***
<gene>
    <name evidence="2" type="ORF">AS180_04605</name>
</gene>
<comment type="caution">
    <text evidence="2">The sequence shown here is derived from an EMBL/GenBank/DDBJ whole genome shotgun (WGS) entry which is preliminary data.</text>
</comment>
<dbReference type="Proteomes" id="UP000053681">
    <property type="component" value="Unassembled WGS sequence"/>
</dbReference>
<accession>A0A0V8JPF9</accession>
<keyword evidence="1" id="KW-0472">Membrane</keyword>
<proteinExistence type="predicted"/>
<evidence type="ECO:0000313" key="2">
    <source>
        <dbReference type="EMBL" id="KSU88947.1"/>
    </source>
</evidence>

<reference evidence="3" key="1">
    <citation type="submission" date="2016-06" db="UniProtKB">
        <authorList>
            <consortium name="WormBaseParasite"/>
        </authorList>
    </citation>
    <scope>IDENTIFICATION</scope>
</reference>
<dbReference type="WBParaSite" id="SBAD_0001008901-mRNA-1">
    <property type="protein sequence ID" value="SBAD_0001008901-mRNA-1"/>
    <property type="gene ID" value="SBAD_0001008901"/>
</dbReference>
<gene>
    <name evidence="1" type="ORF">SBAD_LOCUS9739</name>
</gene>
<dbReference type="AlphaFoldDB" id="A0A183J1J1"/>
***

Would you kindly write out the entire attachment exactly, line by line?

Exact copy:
<gene>
    <name evidence="2" type="ORF">AS180_04605</name>
</gene>
<comment type="caution">
    <text evidence="2">The sequence shown here is derived from an EMBL/GenBank/DDBJ whole genome shotgun (WGS) entry which is preliminary data.</text>
</comment>
<dbReference type="Proteomes" id="UP000053681">
    <property type="component" value="Unassembled WGS sequence"/>
</dbReference>
<accession>A0A0V8JPF9</accession>
<keyword evidence="1" id="KW-0472">Membrane</keyword>
<proteinExistence type="predicted"/>
<evidence type="ECO:0000313" key="2">
    <source>
        <dbReference type="EMBL" id="KSU88947.1"/>
    </source>
</evidence>

<reference evidence="3" key="1">
    <citation type="submission" date="2016-06" db="UniProtKB">
        <authorList>
            <consortium name="WormBaseParasite"/>
        </authorList>
    </citation>
    <scope>IDENTIFICATION</scope>
</reference>
<dbReference type="WBParaSite" id="SBAD_0001008901-mRNA-1">
    <property type="protein sequence ID" value="SBAD_0001008901-mRNA-1"/>
    <property type="gene ID" value="SBAD_0001008901"/>
</dbReference>
<gene>
    <name evidence="1" type="ORF">SBAD_LOCUS9739</name>
</gene>
<dbReference type="AlphaFoldDB" id="A0A183J1J1"/>